The swine flu outbreak is spawning debate about how people get information during health emergencies — especially at a time when news sources are becoming less centralized.
Some observers say Twitter — a micro-blogging site where users post 140-character messages — has become a hotbed of unnecessary hype and misinformation about the outbreak, which is thought to have claimed more than 100 lives in Mexico. “This is a good example of why [Twitter is] headed in that wrong direction, because it’s just propagating fear amongst people as opposed to seeking actual solutions or key information,” said Brennon Slattery, a contributing writer for PC World. “The swine flu thing came really at the crux of a media revolution.” Twitter’s popularity has exploded in recent months, and Slattery said it’s a new development that a wide number of people would turn to the site in search of information during an emergency. Others take a softer approach to the buzz on Twitter. Writing for CNET, a CNN partner site, Larry Magid advises online readers to take medical advice with a grain of salt.
Map of the swine flu outbreak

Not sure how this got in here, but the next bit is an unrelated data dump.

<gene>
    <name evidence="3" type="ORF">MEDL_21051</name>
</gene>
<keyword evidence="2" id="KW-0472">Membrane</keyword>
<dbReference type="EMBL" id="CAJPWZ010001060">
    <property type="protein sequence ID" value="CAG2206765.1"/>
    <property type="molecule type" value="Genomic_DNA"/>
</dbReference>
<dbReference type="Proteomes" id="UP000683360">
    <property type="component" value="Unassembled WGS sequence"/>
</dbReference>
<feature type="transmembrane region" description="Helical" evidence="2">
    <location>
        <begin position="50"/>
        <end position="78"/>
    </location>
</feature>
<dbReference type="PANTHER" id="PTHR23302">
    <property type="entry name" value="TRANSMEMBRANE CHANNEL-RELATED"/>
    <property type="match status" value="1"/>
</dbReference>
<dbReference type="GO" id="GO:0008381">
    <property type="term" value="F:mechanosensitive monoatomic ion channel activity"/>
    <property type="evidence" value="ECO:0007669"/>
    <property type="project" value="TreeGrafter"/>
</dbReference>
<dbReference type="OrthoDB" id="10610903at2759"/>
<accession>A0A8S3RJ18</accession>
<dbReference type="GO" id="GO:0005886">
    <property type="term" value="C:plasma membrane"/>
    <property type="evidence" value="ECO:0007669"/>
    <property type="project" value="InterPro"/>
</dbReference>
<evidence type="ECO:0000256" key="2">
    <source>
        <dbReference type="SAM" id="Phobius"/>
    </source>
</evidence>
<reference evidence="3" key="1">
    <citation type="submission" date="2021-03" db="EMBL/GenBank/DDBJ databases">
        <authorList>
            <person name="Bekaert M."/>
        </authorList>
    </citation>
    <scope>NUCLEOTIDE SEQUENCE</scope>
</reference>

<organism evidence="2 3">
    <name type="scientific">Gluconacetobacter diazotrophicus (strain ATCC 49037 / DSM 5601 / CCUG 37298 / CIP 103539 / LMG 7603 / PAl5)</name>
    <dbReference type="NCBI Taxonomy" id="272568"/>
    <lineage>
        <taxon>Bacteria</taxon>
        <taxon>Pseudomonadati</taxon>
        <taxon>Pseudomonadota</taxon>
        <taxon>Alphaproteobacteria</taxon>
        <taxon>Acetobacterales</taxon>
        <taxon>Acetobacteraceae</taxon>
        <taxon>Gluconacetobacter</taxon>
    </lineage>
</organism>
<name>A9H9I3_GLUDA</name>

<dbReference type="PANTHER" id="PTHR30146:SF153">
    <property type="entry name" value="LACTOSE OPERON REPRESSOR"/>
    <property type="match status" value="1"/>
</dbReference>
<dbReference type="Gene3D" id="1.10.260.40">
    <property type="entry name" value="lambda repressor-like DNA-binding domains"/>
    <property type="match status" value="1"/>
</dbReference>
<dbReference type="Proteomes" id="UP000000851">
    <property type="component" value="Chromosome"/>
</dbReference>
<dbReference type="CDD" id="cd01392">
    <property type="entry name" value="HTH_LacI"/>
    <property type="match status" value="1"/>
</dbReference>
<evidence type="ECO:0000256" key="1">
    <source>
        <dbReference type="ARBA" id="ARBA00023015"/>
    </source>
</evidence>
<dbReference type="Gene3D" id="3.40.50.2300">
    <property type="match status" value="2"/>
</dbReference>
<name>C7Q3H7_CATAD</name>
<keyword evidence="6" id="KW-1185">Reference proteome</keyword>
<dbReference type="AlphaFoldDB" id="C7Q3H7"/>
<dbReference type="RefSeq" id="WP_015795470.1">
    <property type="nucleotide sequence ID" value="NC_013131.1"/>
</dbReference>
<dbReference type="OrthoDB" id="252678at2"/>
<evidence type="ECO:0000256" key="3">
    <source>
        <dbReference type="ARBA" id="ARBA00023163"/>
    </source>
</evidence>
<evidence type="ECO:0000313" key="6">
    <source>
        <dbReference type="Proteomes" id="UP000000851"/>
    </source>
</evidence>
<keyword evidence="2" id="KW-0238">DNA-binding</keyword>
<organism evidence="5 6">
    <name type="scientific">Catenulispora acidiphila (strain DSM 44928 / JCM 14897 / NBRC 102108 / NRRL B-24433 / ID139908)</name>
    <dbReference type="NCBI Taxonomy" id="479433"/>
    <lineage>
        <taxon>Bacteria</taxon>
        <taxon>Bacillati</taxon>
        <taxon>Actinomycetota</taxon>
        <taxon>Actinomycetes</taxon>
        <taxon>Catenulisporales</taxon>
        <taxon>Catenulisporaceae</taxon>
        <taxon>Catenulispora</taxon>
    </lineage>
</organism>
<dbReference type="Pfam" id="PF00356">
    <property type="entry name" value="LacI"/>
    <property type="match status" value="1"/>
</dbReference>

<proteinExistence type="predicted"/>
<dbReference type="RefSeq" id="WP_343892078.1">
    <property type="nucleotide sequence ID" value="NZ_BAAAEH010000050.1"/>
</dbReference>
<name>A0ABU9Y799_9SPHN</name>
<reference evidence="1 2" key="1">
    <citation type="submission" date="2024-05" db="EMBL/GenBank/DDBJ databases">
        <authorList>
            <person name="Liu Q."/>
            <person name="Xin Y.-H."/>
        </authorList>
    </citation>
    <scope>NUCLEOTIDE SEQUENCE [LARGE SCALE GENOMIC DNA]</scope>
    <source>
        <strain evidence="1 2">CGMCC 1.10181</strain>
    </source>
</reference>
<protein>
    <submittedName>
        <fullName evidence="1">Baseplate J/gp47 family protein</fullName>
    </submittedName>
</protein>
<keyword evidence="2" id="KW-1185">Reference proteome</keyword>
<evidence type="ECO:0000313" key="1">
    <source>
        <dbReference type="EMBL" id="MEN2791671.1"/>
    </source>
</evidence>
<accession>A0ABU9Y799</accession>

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The Internet is “a great way to get general information, prevention tips and information on how to handle a known condition, but be cautious when using it to try to diagnose yourself,”he writes. Several dozen cases of swine flu worldwide have been confirmed by the World Health Organization and hundreds more are feared. Read more about the situation That information needs to be put in context by journalists, especially given the fact that so many deaths from the common flu occur each year and go underreported by the news media, said Al Tompkins, who teaches broadcast and online news at the Poynter Institute, a school for journalists. About 36,000 people die from flu-related symptoms each year in the United States, according to the Centers for Disease Control and Prevention, The fast pace of new swine flu cases and their relevance to global public health policy makes the situation newsworthy, Tompkins said. Tompkins said there is a tendency for television stations to hype health emergencies to boost their ratings, but so far coverage of the swine flu outbreak has been responsible. Coverage of the story is just ramping up, though, he said. Of the swine flu news on Twitter, Tompkins said, “Bad news always travels faster than good news. I’m sure that was true in smoke signal days.” Unofficial swine flu information on Twitter may lead people to unwise decisions, said Evgeny Morozov, a fellow at the Open Society Institute and a blogger on ForeignPolicy.com. For example, some Twitter users told their followers to stop eating pork, he said. Health officials have not advised that precaution. Read about how the virus is transmitted Morozov said there’s incentive for Twitter users to post whatever is on their mind because it helps them grow their online audiences. But in an emergency, that tendency means people write about their own fears of symptoms and widespread deaths, which can create an uninformed hysteria, he said. The debate about swine flu on Twitter is not one-sided, however. And the site is not the only place online where people are talking about the outbreak. Some Twitter users have expressed concern that the swine flu story is being hyped. Several media outlets, including the BBC and CNN’s iReport.com, give readers and viewers a chance to express their own views about the outbreak. The Centers for Disease Control and Prevention also maintains its own Twitter account where official government information is given straight to the public. And on Monday, President Obama seemed to try to calm national fears by saying the outbreak is “cause for concern and requires a heightened state of alert,” but is not a “cause for alarm,” CNN reported. Twitter traffic about swine flu has been strong. According to Nielsen Online, swine flu has worked its way into about 2 percent of all notes posted on the site on Monday. You can follow that Twitter conversation here. Chatter about swine flu is also loud elsewhere online. About 10 times more people are writing online about swine flu than wrote about the salmonella and peanut butter scares from this winter, Nielsen says. On Google, an interactive map lets Internet users see where outbreak deaths have been confirmed and where they are suspected. See a CNN map Slattery, the PC World writer, said he generally was excited about Twitter until recently. Now he finds the site to be “an incredibly unreliable source of information.” Tompkins said people who post information on social media sites should think about the credibility of their sources before they pass something on. That’s the “online equivalent of washing your hands,” he said. “Before you pass it on, wash your hands a little.”